New e-commerce VAT guidelines 2021: this is a must
As of July 1, 2021, things will change for online retailers. The VAT system for cross-border deliveries to other countries within the EU will be different. The levying and collection of VAT is made simpler and more modern with these new directives. In this blog article you can read more about the changes that are important for online retailers.
The current situation
When as a Dutch webshop you deliver goods to private individuals in another EU country, the deliveries are taxed at 9 percent or 21 percent based on current guidelines. Dutch VAT.
If you, as a webshop, have achieved a certain turnover in one year from deliveries to other EU countries, you must deduct the VAT in the country of delivery. Currently, different turnover thresholds are used by different countries. In Germany and the Netherlands, this threshold is € 100.000, in Belgium a lot lower, namely € 35.000.
In such cases, online retailers must apply for a VAT number from the relevant country and submit their VAT returns to the local tax authorities at fixed times.
The situation from 1 July: what exactly is going to change?
The most important change is the removal of the turnover thresholds. The main rule is that from then on, deliveries of e-commerce shipments to private individuals are always taxed with the VAT of the country of arrival.
These new guidelines apply to online retailers with a turnover of more than € 10.000. A small side note is that this € 10.000 is generated by sales to consumers in other EU countries (so not including the Netherlands). If this turnover is less than € 10.000 per year, Dutch VAT may be invoiced. This threshold amount does not apply to the delivery of excise goods. The VAT exemption will also expire on shipments up to € 22.
The new guidelines give online retailers the option to pay foreign VAT to the Dutch tax authorities. The latter will pay those amounts to the tax authorities of the country concerned. A separate VAT return must be submitted for this via the OSS scheme.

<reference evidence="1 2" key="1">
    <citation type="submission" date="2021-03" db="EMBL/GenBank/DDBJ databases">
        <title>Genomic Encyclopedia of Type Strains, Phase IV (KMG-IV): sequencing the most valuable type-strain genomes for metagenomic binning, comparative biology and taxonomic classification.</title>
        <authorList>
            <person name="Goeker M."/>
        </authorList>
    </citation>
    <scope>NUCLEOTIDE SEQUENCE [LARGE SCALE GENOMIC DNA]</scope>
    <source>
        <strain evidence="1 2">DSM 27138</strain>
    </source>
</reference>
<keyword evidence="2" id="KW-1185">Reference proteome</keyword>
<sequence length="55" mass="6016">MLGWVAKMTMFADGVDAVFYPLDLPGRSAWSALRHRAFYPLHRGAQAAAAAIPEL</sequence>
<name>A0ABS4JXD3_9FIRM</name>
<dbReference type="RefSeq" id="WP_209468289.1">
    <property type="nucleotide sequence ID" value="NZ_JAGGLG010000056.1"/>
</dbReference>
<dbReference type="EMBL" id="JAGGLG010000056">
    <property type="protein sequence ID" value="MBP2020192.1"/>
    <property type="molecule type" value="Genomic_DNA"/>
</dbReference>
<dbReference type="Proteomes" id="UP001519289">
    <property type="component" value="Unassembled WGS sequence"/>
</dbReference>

What is the One-Stop-Shop Scheme?
The OSS scheme means that as a webshop you only have to submit one VAT return for all cross-border e-commerce sales. And that at the Dutch Tax Authorities. The tax authorities will then pay the VAT to the member states where the VAT must be paid.
Foreign VAT cannot be reclaimed via the OSS scheme. You can only reclaim this via a separate refund request. You submit this via the portal of the Tax and Customs Administration.
Non-EU shipments: what about that?
The new guidelines can also apply to goods that have yet to be imported from non-EU countries. In this scenario you are dealing with two taxable facts: the import and the delivery of the good. Online retailers can make use of the so-called I-OSS scheme (Import-One-Stop-Shop) when the goods have a value greater than or equal to € 150. These goods are exempt from import duties.
Online retailers must submit the VAT declaration for the imported goods in the Member State of establishment and the non-EU supplier must submit this declaration in a Member State of his choice. The tax authorities will then pay the VAT in the Member States where the VAT should have been paid. As an online retailer you will receive a special VAT number. With this VAT number you get the exemption from import duties, if you state this number to customs. For example, you only owe VAT on the sale of the product to the private individual.
Good preparation: a number of tips at a glance
To prepare well for the new guidelines, it is useful to have a number of things in order, such as:
- Mapping the country of origin of your customers, the VAT rates per EU country you ship to and the total turnover per EU country.
- Make sure that your webshop displays the correct prices, including VAT, based on the consumer's location or address details entered.
- Follow the developments around the new rules closely, so that you are not faced with surprises.
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